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  • During a 2 week period in 2006 that can only be characterized as one of the weirdest stretches of coincidence in my life, I saw 3 lifeless bodies at 3 separate accident/crime scenes.
    The first was a man who was hit by a car as he crossed Saratoga Blvd., possibly on his way to one of the strip malls along the road. I got close enough to the yellow Caution tape to spot his foot, wearing only a sock, peeking from under a tarp. The body lay near the curb (he almost made it across!) next to a police cruiser and a car with a large hole in its windshield. His shoes were torn off by the impact, and were strewn in the road behind the vehicle that ended his life.

    The second body appeared to me just a few days after the first, on a stretch of highway 101 South, near Morgan Hill. A motorcycle, destroyed and in pieces along the center divider, marked the path to the lifeless body, which was only half covered with a tarp. Judging by the shape under the cover, the dead man was obviously still wearing the helmet that unfortunately did not save his life. A policeman stood next to the body, probably awaiting the coroner, who would usher his corpse to the morgue. If anyone else was involved in the accident, they had already exited the scene.

    Body Number Three was the most mysterious. On the road adjacent to a freeway exit (somewhere in Marin County), the body lay – again, covered by a tarp, the thinnest of veils from prying eyes like mine – on the road with no car, motorcycle, or bicycle nearby. All that marked the scene was the police sedan that sat, askew with both front doors open as if flung so, indicating that the occupants burst out of it quickly and onto this morbid scene. Was this an accident or something more sinister?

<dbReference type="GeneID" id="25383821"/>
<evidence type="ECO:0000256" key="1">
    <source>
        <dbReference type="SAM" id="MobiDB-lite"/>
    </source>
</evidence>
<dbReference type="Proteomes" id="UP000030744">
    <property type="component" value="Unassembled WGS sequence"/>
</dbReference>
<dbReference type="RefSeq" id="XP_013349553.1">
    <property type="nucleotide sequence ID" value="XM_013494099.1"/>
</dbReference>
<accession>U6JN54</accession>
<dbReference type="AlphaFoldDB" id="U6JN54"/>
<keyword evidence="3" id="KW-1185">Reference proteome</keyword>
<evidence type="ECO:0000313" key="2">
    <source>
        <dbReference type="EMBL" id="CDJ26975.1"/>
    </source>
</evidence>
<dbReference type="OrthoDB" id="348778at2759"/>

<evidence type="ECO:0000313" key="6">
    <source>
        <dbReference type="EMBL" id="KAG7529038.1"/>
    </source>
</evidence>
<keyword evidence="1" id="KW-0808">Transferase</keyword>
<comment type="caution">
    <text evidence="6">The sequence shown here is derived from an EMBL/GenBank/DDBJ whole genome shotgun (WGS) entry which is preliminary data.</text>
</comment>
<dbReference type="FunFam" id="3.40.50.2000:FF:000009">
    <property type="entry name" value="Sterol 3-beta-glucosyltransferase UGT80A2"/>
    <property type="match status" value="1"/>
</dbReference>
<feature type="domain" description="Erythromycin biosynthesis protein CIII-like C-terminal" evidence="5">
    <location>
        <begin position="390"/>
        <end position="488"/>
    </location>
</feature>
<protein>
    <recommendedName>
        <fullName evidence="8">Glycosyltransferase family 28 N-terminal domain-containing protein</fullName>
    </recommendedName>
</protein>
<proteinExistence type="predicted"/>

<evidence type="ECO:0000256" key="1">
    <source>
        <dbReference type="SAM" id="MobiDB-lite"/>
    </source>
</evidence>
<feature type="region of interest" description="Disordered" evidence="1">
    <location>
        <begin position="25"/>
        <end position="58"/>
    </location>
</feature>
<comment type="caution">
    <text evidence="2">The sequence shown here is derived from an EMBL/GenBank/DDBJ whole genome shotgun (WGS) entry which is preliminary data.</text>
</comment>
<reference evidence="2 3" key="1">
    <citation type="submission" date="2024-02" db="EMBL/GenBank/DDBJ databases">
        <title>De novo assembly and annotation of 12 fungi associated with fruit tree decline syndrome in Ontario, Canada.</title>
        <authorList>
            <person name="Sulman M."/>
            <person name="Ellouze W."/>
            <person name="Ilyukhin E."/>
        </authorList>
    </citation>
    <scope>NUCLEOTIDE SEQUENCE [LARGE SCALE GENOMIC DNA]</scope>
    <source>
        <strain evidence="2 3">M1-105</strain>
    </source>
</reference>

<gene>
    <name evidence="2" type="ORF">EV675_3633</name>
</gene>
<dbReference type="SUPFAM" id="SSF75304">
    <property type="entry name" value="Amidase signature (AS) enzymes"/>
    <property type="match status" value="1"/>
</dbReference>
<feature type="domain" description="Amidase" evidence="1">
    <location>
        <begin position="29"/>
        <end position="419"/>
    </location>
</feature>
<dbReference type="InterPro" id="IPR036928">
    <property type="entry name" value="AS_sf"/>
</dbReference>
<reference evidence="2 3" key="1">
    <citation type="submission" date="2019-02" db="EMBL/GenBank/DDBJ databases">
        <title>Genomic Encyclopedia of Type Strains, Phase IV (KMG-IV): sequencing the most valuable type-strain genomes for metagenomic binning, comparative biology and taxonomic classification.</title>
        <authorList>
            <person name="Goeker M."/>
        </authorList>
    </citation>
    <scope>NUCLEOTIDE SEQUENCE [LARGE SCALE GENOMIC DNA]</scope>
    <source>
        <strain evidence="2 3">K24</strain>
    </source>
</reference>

These 3 corpses reminded me of the night some years ago when I was driving home from work and got into a terrible traffic jam on Interstate 80 near El Sobrante, my home town. I passed what remained of a burned out car, a mass of annihilated wreckage on the side of the road, the back seat covered by a blue tarp. I found out later that the father of the two children whose bodies were beneath the tarp, poured gasoline on them and caught the car on fire, burning them to death and nearly killing their mother. The imprint on my memory is indelible.

    All of these tarp-covered bodies are in the filing cabinet of my brain. Each one is a unique picture among the library of countless images in my head. Mostly, I don’t call them up. But once in a while, as I thumb through the drawers in search of something, I pull one out and look at it. I wonder too if my own body will be covered by a blue tarp when my time is done, and it makes me shutter and tuck the image away again.
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